These past few weeks the stories making headlines have been troubling, to say the least. Domestic abuse, child abuse, messy divorces…these are heavy, heartbreaking issues. It’s not surprising that they draw our attention. What is surprising is that in many instances, the events are not only met with outrage, but with justifications, excuses, and even acceptance. Has lack of basic moral decency really become “no big deal”? Have we become so jaded that we don’t care anymore?
The NFL has had its hands full of late, dealing with multiple allegations against players. One of the most-covered incidents is the one involving Baltimore Ravens’ running back Ray Rice and his wife, Janay. Back in February, Rice and his then-fiancée got into an altercation on an elevator in Atlantic City. The argument culminated with Rice punching Janay, knocking her unconscious. At the time, the NFL refused to comment beyond saying they were waiting until more information was available regarding the incident.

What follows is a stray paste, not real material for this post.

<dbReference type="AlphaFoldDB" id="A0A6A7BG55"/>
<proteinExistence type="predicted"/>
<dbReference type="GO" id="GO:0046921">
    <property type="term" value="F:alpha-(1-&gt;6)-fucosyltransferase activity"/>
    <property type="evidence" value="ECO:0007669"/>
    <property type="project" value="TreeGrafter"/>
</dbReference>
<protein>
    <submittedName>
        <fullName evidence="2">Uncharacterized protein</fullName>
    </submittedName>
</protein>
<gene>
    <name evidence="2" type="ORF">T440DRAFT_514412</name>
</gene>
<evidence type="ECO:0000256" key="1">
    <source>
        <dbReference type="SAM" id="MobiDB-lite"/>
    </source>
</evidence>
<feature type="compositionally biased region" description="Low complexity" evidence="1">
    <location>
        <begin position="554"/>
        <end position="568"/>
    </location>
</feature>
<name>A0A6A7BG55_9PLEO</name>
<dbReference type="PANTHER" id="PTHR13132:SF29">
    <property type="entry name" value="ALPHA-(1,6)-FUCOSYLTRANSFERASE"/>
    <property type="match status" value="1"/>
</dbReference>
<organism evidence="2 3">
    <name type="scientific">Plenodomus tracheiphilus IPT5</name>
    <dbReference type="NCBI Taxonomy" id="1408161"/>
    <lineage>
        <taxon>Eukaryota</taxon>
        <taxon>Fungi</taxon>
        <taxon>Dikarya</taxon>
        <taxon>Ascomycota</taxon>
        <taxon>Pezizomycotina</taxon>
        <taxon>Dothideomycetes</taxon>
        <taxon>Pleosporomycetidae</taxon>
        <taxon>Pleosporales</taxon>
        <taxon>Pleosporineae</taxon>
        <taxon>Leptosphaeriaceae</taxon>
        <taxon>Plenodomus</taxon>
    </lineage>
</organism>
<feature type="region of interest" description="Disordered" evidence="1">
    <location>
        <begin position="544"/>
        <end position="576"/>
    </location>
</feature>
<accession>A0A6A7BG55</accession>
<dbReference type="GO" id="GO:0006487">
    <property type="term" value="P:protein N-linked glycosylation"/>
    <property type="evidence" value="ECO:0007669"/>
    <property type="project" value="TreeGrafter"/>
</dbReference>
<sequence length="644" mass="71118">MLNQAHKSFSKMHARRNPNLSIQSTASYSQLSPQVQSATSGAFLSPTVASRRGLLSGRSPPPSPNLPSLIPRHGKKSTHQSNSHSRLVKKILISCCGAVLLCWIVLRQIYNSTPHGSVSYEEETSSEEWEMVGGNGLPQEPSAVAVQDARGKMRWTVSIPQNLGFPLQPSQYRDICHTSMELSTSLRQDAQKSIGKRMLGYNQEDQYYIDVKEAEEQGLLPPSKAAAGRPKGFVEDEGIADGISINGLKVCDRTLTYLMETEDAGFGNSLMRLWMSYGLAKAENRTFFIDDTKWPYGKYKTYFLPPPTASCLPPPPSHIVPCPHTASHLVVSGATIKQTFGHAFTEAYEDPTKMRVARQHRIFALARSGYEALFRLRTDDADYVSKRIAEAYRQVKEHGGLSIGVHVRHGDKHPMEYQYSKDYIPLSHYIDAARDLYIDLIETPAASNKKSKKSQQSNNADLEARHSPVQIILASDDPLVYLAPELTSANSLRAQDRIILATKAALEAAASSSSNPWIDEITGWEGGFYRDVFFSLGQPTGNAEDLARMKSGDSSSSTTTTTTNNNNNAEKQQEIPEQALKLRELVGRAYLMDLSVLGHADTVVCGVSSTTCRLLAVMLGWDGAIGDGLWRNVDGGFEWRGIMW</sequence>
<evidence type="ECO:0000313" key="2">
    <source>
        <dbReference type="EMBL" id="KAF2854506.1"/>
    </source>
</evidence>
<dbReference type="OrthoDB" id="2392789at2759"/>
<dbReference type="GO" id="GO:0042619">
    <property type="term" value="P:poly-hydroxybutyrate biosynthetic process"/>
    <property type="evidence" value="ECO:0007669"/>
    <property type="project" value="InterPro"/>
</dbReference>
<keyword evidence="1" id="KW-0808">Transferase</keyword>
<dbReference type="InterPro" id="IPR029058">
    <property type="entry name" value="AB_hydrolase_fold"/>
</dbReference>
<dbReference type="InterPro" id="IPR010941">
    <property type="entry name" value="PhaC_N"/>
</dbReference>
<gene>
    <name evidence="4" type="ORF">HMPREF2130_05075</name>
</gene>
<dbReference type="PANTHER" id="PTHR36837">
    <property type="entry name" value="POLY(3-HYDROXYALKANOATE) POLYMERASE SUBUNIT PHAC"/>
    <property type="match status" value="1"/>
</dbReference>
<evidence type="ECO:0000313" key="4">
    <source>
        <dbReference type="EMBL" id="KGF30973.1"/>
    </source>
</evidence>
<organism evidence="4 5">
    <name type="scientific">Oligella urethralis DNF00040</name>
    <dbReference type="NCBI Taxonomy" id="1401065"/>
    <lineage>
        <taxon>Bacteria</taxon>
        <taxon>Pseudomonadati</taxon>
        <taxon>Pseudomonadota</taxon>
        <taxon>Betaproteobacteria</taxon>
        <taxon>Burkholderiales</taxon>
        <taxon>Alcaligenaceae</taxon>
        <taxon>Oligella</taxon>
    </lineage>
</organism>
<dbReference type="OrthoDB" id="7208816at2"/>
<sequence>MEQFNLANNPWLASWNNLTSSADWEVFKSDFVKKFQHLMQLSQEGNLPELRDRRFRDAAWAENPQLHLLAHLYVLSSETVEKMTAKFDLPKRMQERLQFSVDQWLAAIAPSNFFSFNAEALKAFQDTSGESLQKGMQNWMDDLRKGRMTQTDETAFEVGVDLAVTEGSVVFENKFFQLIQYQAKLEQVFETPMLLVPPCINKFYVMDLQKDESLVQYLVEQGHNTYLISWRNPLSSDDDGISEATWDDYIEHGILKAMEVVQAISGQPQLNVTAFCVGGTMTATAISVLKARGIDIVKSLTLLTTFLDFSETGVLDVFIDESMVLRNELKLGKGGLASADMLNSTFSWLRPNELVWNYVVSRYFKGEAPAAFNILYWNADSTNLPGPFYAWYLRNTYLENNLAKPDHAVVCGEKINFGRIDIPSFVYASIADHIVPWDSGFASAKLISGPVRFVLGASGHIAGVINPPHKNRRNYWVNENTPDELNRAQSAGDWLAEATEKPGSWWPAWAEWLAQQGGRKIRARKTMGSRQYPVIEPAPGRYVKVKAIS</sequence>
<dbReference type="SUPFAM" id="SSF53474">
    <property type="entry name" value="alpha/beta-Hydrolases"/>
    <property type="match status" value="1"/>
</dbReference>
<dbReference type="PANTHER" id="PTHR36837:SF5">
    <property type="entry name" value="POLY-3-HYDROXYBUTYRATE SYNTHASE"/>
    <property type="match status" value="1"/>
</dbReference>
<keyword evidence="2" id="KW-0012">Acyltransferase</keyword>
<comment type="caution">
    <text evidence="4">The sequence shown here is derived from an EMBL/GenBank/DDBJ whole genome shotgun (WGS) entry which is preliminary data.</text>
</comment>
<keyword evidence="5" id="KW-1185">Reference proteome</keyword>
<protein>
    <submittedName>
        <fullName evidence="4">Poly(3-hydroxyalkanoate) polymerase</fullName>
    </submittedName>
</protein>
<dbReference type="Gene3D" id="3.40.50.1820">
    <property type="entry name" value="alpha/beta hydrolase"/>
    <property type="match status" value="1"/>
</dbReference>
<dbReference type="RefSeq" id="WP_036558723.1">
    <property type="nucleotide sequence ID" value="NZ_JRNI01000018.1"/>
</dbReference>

In July, the NFL suspended Rice two games for his actions. Commissioner Roger Goodell defended the decision, saying he felt that the young man had learned his lesson and would not have trouble going forward. It would seem Goodell and the NFL have been playing catch-up ever since the suspension was issued. After public outcry over the perceived leniency, Goodell announced a new policy stating that “first-time domestic violence offenders would face six-game suspensions and repeat offenders would be suspended indefinitely”. This policy didn’t apply to Rice as he has already been given a punishment. Of course, this was before the now-infamous video emerged of Rice knocking Janay out with one punch before dragging her limp body out of the elevator. While TMZ was first to share the video, suspicion is high that Goodell likely knew of its existence, even if he may have chosen not to watch it. Rice maintains he told Goodell back in February that he had punched his now-wife, and that the commissioner was aware of this when giving him the two-game suspension. So then why did the NFL rush to suspend Rice indefinitely after the new video emerged? Was it all a matter of public perception? Behind closed doors, did the team (and the League) want to keep their three-time-Pro-Bowl player on the field despite his off-duty actions? If so, they aren’t alone. Many Rice supporters put the blame back on his wife, somehow implying that because she married him after the fact, it absolved him of any responsibility in the attack. Some say that she must have provoked him to hit her, as if she brought this all on herself. Others pointed out that the incident happened off the field in the off season and thus shouldn’t affect what happens on the field. Really?